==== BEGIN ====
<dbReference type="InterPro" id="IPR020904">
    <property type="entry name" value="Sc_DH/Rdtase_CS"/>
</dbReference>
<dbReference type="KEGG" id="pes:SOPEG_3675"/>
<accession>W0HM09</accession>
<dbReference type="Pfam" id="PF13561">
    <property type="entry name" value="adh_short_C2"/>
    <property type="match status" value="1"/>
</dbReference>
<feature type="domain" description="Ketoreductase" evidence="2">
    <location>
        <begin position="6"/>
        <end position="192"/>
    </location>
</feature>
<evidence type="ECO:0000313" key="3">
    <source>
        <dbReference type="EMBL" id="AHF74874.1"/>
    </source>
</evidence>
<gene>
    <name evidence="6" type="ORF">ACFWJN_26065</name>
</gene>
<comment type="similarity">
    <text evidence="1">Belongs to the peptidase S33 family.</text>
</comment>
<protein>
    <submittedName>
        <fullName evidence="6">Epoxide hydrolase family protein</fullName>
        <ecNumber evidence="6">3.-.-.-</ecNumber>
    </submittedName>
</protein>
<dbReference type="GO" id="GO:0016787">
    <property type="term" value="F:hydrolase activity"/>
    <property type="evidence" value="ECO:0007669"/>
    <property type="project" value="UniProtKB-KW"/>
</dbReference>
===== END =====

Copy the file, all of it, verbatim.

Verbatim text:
<dbReference type="InterPro" id="IPR020904">
    <property type="entry name" value="Sc_DH/Rdtase_CS"/>
</dbReference>
<dbReference type="KEGG" id="pes:SOPEG_3675"/>
<accession>W0HM09</accession>
<dbReference type="Pfam" id="PF13561">
    <property type="entry name" value="adh_short_C2"/>
    <property type="match status" value="1"/>
</dbReference>
<feature type="domain" description="Ketoreductase" evidence="2">
    <location>
        <begin position="6"/>
        <end position="192"/>
    </location>
</feature>
<evidence type="ECO:0000313" key="3">
    <source>
        <dbReference type="EMBL" id="AHF74874.1"/>
    </source>
</evidence>
<gene>
    <name evidence="6" type="ORF">ACFWJN_26065</name>
</gene>
<comment type="similarity">
    <text evidence="1">Belongs to the peptidase S33 family.</text>
</comment>
<protein>
    <submittedName>
        <fullName evidence="6">Epoxide hydrolase family protein</fullName>
        <ecNumber evidence="6">3.-.-.-</ecNumber>
    </submittedName>
</protein>
<dbReference type="GO" id="GO:0016787">
    <property type="term" value="F:hydrolase activity"/>
    <property type="evidence" value="ECO:0007669"/>
    <property type="project" value="UniProtKB-KW"/>
</dbReference>